Embracing emotional intelligence in leadership

Cecile Umana
Cecile Umana
May 02 2024
3 min read
Embracing emotional intelligence in leadership

As someone who has been entrenched in the HR field for over three decades, my journey started with pioneering training in emotional intelligence back in the 1990s. Emotional intelligence was a novel concept at the time, especially among managers accustomed to prioritizing academic credentials over interpersonal skills. Today, despite the wealth of information and training available, many organizations still grapple with effectively integrating emotional intelligence into their leadership models.


The persistent relevance of emotional intelligence

Initially, introducing emotional intelligence to managers was met with surprise and skepticism—it was a departure from the traditional focus solely on technical skills and academic achievements. However, the real-world relevance of understanding and managing one’s emotions and being able to empathize with others has proven to be a timeless asset in leadership.


Throughout my career, I’ve observed a common thread: individuals with impressive resumes and academic accolades often falter in leadership roles due to a lack of soft skills. These include the ability to communicate effectively, earn trust, and adapt to changing environments. It’s a gap that academic education does not typically address, underscoring the need for focused development in emotional intelligence within organizational settings.


Integrating emotional intelligence in workplace assessments

In my roles across various companies, I’ve advocated for performance assessments that measure not just hard skills but also soft skills. This approach enables a more holistic development of individuals within their roles and departments. It’s not just about climbing the corporate ladder but also about growing in one’s capacity to lead with empathy and adaptability.

One of the essential elements of fostering a conducive environment for emotional intelligence is adaptability. The rapid changes in our work environments, especially post-COVID-19, have made it evident that adaptability is crucial not only for business continuity but also for maintaining employees’ mental health. Organizations need to prioritize adaptability training that addresses both the emotional and strategic aspects of coping with change.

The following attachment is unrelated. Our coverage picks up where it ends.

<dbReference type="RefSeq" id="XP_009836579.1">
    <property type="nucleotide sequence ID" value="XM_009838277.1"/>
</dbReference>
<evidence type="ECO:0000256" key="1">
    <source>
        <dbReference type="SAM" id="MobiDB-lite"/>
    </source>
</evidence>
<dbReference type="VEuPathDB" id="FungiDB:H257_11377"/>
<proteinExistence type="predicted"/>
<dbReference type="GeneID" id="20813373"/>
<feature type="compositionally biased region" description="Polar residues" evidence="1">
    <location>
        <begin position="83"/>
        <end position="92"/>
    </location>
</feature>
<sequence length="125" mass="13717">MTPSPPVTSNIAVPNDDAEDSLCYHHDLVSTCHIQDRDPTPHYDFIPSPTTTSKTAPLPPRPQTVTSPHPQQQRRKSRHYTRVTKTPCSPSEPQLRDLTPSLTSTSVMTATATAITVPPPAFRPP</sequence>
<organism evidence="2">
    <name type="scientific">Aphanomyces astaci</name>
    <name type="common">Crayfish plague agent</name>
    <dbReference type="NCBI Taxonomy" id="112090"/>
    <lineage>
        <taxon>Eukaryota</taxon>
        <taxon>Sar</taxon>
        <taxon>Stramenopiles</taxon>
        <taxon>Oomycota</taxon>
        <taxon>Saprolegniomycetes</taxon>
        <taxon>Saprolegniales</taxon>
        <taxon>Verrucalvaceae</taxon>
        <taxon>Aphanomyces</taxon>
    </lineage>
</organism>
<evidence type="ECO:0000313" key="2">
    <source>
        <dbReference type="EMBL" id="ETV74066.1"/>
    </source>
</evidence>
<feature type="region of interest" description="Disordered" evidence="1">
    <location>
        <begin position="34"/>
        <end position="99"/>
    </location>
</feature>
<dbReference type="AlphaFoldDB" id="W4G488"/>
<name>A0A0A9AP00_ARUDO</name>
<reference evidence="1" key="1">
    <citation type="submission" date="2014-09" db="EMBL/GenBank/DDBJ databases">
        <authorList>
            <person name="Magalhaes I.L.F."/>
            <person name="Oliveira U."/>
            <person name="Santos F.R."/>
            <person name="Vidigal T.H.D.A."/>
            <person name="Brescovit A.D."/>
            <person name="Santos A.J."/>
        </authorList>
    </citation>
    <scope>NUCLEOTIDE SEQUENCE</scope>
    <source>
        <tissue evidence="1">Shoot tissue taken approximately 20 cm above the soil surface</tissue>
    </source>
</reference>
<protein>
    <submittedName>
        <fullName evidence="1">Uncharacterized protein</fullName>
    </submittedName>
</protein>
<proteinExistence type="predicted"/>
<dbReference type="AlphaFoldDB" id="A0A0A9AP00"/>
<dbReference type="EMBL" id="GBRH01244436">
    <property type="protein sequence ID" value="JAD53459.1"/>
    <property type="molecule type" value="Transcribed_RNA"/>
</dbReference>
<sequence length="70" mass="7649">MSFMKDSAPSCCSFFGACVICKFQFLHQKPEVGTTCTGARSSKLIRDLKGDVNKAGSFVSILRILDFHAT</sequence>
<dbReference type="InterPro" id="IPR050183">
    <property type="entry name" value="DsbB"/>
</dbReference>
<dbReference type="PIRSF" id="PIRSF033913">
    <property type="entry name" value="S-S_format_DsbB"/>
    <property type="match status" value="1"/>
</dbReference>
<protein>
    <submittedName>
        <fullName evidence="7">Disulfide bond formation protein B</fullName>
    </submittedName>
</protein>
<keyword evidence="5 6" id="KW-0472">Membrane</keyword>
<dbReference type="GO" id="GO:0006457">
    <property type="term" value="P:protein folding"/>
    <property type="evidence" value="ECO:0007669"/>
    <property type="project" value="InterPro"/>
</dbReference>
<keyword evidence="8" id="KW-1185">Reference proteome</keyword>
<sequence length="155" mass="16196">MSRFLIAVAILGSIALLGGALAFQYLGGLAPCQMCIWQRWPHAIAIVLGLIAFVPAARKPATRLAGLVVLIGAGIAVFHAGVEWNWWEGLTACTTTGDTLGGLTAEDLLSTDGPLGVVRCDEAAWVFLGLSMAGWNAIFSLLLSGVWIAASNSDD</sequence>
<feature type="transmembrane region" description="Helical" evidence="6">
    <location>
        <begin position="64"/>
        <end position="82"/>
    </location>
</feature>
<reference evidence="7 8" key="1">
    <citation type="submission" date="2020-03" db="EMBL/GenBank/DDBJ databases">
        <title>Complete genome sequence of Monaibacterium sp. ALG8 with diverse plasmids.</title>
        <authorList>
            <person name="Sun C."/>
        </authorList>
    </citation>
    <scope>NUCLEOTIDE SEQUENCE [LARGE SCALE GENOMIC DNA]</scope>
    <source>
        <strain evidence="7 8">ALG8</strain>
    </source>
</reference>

Communication: A pillar of emotional intelligence

Effective communication is another critical area. In my experience, many capable individual contributors fail when transitioning to management roles because they haven’t developed the necessary communication skills to manage a team effectively. My approach has always involved preparing future managers well before they are promoted. This preparation includes training on providing feedback, resolving conflicts, and conducting performance reviews—essential skills for any leader.

The road ahead: Promoting emotional intelligence

Looking forward, the challenge remains to embed emotional intelligence deeply and widely within organizations. This goal can be achieved by:

  • Leadership training and development: Implementing comprehensive training programs that include emotional intelligence as a core component of leadership development.
  • Cultural change within organizations: Building a culture that values and practices emotional intelligence at all levels, from new hires to top executives.
  • Continuous learning and adaptation: Encouraging a mindset of continuous improvement and openness to learning about oneself and others, which is essential for personal and professional growth.

As we advance into increasingly complex and dynamic business environments, the demand for emotional intelligence will only intensify. It is imperative for organizations to not only recognize the importance of these skills but to actively foster an environment where emotional intelligence is practiced and valued. This will not only enhance individual and organizational performance but will also contribute to a more empathetic and effective leadership model.

This article is part of the Precision Matters series. In the series, HR and L&D leaders share their expert strategies for utilizing Learning & Development tools to craft precise, impactful business outcomes and foster organizational growth.

Cecile Umana
Cecile Umana
Cecile Umaña is an experienced HR executive with a diverse 29-year career across multiple industries and regions, including Latin America, the Caribbean, Asia, and Europe. She excels in HR operations, strategy development, and leading multicultural teams, having worked with major firms like Samsung, Dell, Unilever, and Digicel. Cecile is the founder of Tangram HR Consulting, offering HR services and coaching. She's currently finalizing her EMBA at the UAE Business School in Barcelona and holds various certifications including Six Sigma and transformational coaching. Originally from Costa Rica, Cecile's expertise spans HR strategy, change management, and organizational development.

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